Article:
Schering AG, of Berlin, and AstraZeneca plc, of London, entered a research collaboration and licensing agreement in selective glucocorticoid receptor agonists. The companies will work together up to the end of Phase I trials to identify novel SEGRAs. Under the three-year agreement, AstraZeneca will have an exclusive, worldwide license to develop and market compounds for rheumatoid and respiratory diseases, while Schering will have the same for all other indications. Schering will receive up-front fees, and both parties might benefit from downstream milestone payments and royalties.

Sinovac Biotech Ltd., of Beijing, China, said the State Food and Drug Administration issued a production license for the company's influenza flu vaccine, Anflu. The company received a new drug certificate for Anflu in March, but it now can begin vaccine production, and marketing will begin in late summer. Sinovac markets two other vaccine products in China, including Healive for hepatitis A, and Bilive for hepatitis A and hepatitis B.

StemCell Pharma Inc., of Las Vegas, opened a StemCell Treatment Center at which it will use the placenta/stem cell implant developed by Alfred Sapse to treat patients with multiple sclerosis, early Alzheimer's and retinitis pigmentosa. Clinical trials indicate the implant's effectiveness lasts up to 12 months, compared with two to three months from transplants conducted abroad, the company said.

Tm Bioscience Corp., of Toronto, signed an agreement to supply the University of Miami's Dr. John T. Macdonald Foundation Center for Medical Genetics with reagents for use in its cystic fibrosis and Ashkenazi Jewish panel gene assays. The tools will help researchers screen individuals and populations at risk for DNA variations and mutations, allowing physicians to intervene and prevent serious genetic disorders.

Transkaryotic Therapies Inc., of Cambridge, Mass., and Shire Pharmaceuticals Group plc, of Basingstoke, UK, said shareholders at each company approved the $1.6 billion cash acquisition of TKT by Shire. The acquisition is expected to be completed this week. (See BioWorld Today, April 22, 2005.)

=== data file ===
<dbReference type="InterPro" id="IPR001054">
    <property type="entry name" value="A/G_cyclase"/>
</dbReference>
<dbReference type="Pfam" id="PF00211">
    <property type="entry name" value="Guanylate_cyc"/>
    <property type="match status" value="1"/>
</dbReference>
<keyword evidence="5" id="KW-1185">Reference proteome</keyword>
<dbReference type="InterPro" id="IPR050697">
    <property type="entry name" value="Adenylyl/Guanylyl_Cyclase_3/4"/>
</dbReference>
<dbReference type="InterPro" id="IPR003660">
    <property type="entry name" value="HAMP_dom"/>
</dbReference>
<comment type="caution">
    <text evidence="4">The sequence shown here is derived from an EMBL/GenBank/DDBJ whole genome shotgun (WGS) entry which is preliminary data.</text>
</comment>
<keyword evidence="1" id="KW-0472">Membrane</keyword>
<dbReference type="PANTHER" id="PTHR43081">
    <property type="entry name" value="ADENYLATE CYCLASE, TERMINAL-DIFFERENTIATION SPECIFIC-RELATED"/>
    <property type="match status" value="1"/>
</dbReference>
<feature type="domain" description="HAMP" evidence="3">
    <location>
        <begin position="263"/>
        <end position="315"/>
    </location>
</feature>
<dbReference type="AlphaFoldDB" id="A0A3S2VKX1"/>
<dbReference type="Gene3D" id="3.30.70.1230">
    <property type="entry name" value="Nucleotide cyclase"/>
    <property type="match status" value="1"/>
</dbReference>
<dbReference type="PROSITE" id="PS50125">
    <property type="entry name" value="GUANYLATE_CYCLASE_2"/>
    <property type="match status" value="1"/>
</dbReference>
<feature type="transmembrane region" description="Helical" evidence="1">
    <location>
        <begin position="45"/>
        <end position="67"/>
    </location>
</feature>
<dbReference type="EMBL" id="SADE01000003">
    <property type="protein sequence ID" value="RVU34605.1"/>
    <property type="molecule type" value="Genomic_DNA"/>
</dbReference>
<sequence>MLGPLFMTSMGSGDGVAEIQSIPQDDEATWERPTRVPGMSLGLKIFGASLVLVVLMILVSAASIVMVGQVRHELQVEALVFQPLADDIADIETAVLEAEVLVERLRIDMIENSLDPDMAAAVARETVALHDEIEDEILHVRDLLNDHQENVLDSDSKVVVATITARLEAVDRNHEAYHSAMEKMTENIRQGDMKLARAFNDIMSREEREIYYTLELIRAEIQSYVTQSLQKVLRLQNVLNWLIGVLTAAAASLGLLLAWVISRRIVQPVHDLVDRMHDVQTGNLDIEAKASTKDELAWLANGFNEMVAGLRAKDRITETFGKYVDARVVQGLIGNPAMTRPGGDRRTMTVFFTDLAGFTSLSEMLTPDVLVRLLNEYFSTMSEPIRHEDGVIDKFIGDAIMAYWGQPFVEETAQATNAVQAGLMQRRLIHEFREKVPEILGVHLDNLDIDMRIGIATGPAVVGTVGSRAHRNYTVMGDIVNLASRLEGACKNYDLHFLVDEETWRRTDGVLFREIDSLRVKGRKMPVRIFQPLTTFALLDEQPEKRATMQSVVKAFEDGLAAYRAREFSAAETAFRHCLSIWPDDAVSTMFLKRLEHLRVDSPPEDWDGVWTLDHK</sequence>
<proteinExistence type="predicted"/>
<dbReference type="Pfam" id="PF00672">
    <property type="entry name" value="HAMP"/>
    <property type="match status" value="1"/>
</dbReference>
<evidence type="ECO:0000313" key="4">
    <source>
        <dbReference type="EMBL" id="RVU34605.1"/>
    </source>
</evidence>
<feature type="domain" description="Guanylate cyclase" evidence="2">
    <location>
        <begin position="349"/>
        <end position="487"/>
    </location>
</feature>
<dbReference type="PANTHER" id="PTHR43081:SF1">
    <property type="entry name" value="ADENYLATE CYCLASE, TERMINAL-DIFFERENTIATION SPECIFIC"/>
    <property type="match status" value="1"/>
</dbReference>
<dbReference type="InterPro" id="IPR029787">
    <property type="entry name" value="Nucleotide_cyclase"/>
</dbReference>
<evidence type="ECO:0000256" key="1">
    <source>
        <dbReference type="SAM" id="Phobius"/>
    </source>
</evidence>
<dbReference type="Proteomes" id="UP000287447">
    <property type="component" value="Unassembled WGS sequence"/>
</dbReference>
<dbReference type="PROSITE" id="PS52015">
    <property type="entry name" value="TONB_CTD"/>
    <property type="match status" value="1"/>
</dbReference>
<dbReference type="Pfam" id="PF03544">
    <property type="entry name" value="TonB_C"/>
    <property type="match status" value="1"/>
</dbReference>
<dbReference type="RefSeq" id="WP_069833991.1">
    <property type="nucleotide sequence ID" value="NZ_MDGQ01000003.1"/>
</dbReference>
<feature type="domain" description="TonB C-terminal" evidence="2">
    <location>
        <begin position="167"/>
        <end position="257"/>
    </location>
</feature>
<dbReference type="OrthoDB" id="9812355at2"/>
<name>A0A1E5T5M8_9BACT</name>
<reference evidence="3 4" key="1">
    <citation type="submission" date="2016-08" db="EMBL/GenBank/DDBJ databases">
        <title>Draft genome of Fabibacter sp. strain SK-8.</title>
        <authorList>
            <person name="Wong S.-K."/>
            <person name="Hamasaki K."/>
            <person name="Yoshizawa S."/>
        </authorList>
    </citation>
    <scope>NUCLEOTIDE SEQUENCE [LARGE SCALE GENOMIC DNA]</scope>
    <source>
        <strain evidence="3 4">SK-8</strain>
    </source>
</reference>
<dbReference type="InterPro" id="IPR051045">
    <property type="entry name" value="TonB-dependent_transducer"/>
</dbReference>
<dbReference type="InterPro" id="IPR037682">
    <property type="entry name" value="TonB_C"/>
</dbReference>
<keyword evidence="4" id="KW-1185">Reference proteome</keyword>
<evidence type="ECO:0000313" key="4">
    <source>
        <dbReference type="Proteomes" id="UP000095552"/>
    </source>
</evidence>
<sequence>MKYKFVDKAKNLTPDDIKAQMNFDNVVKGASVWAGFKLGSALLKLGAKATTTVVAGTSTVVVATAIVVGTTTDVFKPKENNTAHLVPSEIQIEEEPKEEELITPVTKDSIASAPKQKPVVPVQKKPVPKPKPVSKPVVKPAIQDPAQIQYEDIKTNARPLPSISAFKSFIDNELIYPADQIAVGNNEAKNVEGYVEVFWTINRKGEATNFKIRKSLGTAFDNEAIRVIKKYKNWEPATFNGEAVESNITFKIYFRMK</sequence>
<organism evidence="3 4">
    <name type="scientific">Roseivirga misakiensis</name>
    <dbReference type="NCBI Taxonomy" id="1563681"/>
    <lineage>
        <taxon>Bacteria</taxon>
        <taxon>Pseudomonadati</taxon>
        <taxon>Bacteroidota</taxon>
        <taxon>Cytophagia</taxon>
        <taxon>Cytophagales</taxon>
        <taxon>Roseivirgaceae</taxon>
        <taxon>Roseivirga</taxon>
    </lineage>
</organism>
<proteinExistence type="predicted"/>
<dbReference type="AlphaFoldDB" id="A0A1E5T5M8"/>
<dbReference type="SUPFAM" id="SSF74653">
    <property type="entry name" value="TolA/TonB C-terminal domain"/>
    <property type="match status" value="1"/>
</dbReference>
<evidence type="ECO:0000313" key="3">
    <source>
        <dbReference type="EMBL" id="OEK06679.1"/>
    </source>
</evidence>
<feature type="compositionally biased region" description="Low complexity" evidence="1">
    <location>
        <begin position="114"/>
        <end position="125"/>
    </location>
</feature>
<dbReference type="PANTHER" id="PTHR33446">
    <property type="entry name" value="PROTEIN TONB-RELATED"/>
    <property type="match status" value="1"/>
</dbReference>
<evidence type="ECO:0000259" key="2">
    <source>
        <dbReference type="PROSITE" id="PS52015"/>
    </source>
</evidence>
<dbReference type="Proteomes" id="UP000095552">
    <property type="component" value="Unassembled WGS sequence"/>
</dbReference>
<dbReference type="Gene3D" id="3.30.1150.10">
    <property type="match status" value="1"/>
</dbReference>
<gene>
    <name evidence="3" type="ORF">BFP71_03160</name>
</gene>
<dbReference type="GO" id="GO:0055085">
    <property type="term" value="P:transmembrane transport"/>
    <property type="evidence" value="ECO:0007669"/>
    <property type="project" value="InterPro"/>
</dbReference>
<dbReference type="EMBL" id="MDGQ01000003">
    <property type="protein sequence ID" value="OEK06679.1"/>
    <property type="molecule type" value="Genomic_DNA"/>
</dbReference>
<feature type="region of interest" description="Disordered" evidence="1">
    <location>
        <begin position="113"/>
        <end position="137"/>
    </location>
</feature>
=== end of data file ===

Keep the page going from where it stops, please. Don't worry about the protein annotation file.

UCB Pharma Inc., of Smyrna, Georgia, the U.S. headquarters of Brussels, Belgium-based UCB, announced positive results for two pivotal Phase III trials of certolizumab pegol for Crohn's disease. The Precise 1 and 2 trials assessed the safety and efficacy of Cimzia, a PEGylated Fab' fragment of a humanized anti-TNF alpha monoclonal antibody, compared to placebo over a 26-week period and in a total of 1,330 patients with active disease. The data will be presented in detail at an upcoming gastroenterology medical meeting.

Wilex AG, of Munich, Germany, said it completed its first Phase I trial of its oral anticancer compound WX-671. The study investigated the oral bioavailability, pharmacokinetics and safety at four dose levels in 16 healthy male volunteers. WX-671 is a second generation serine protease inhibitor targeting the uPA (urokinase Plasminogen Activator) system, which has been shown to play a role in metastasis and primary tumor growth of breast cancer and other solid tumors.

Zonagen Inc., of The Woodlands, Texas, said its contract data management organization completed the final data assessment associated with the Phase Ib trial completed earlier this year on the effects of Proellex on fibroid size. The three-month study included three dose levels of Proellex, as well as a positive control arm (Lucrin/Lupron) and placebo. Patients receiving Proellex saw improvements in symptoms associated with uterine fibroids, namely reduced pain and bleeding, as well as effects on bone retention when compared to Lucrin.